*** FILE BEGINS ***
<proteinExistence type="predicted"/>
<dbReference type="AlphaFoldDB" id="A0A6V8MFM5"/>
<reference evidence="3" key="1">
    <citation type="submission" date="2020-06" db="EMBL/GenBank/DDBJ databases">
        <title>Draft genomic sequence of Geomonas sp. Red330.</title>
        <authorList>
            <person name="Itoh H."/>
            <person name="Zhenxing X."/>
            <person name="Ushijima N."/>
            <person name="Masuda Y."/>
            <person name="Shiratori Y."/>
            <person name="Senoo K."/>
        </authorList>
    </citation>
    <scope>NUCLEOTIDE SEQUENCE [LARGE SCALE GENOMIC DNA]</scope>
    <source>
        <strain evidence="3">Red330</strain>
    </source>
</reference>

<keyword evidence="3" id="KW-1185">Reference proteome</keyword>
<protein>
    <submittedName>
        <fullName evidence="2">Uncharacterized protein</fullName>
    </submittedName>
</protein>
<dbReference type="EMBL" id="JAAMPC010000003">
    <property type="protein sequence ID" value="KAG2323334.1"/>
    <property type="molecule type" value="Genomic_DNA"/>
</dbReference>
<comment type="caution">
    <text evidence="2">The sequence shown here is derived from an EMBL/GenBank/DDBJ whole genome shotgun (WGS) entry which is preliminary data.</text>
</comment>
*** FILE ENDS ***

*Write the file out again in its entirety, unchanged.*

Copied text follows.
<proteinExistence type="predicted"/>
<dbReference type="AlphaFoldDB" id="A0A6V8MFM5"/>
<reference evidence="3" key="1">
    <citation type="submission" date="2020-06" db="EMBL/GenBank/DDBJ databases">
        <title>Draft genomic sequence of Geomonas sp. Red330.</title>
        <authorList>
            <person name="Itoh H."/>
            <person name="Zhenxing X."/>
            <person name="Ushijima N."/>
            <person name="Masuda Y."/>
            <person name="Shiratori Y."/>
            <person name="Senoo K."/>
        </authorList>
    </citation>
    <scope>NUCLEOTIDE SEQUENCE [LARGE SCALE GENOMIC DNA]</scope>
    <source>
        <strain evidence="3">Red330</strain>
    </source>
</reference>

<keyword evidence="3" id="KW-1185">Reference proteome</keyword>
<protein>
    <submittedName>
        <fullName evidence="2">Uncharacterized protein</fullName>
    </submittedName>
</protein>
<dbReference type="EMBL" id="JAAMPC010000003">
    <property type="protein sequence ID" value="KAG2323334.1"/>
    <property type="molecule type" value="Genomic_DNA"/>
</dbReference>
<comment type="caution">
    <text evidence="2">The sequence shown here is derived from an EMBL/GenBank/DDBJ whole genome shotgun (WGS) entry which is preliminary data.</text>
</comment>